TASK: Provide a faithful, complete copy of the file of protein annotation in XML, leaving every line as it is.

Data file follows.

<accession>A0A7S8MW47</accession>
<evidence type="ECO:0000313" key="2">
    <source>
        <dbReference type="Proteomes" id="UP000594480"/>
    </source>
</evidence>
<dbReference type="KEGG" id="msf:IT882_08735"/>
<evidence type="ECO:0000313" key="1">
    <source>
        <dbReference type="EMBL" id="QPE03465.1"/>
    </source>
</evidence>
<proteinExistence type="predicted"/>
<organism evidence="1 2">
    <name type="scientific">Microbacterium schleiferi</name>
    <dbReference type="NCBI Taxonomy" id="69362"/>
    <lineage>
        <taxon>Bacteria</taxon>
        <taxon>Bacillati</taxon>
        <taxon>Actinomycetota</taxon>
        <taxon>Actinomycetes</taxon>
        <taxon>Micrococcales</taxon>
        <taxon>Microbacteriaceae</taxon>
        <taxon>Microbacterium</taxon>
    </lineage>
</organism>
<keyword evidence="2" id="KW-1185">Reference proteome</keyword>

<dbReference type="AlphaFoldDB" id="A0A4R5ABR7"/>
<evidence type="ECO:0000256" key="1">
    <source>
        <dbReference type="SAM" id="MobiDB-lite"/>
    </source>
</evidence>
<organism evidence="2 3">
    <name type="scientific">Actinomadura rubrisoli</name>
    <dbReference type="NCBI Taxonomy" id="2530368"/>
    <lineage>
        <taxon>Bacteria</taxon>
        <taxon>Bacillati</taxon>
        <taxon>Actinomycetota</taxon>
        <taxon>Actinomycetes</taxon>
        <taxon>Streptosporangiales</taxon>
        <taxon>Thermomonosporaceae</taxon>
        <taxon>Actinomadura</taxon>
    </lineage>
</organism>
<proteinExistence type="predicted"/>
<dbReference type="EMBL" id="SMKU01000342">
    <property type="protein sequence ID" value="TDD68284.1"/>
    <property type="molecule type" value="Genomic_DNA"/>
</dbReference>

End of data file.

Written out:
<accession>A0A7S8MW47</accession>
<evidence type="ECO:0000313" key="2">
    <source>
        <dbReference type="Proteomes" id="UP000594480"/>
    </source>
</evidence>
<dbReference type="KEGG" id="msf:IT882_08735"/>
<evidence type="ECO:0000313" key="1">
    <source>
        <dbReference type="EMBL" id="QPE03465.1"/>
    </source>
</evidence>
<proteinExistence type="predicted"/>
<organism evidence="1 2">
    <name type="scientific">Microbacterium schleiferi</name>
    <dbReference type="NCBI Taxonomy" id="69362"/>
    <lineage>
        <taxon>Bacteria</taxon>
        <taxon>Bacillati</taxon>
        <taxon>Actinomycetota</taxon>
        <taxon>Actinomycetes</taxon>
        <taxon>Micrococcales</taxon>
        <taxon>Microbacteriaceae</taxon>
        <taxon>Microbacterium</taxon>
    </lineage>
</organism>
<keyword evidence="2" id="KW-1185">Reference proteome</keyword>

<dbReference type="AlphaFoldDB" id="A0A4R5ABR7"/>
<evidence type="ECO:0000256" key="1">
    <source>
        <dbReference type="SAM" id="MobiDB-lite"/>
    </source>
</evidence>
<organism evidence="2 3">
    <name type="scientific">Actinomadura rubrisoli</name>
    <dbReference type="NCBI Taxonomy" id="2530368"/>
    <lineage>
        <taxon>Bacteria</taxon>
        <taxon>Bacillati</taxon>
        <taxon>Actinomycetota</taxon>
        <taxon>Actinomycetes</taxon>
        <taxon>Streptosporangiales</taxon>
        <taxon>Thermomonosporaceae</taxon>
        <taxon>Actinomadura</taxon>
    </lineage>
</organism>
<proteinExistence type="predicted"/>
<dbReference type="EMBL" id="SMKU01000342">
    <property type="protein sequence ID" value="TDD68284.1"/>
    <property type="molecule type" value="Genomic_DNA"/>
</dbReference>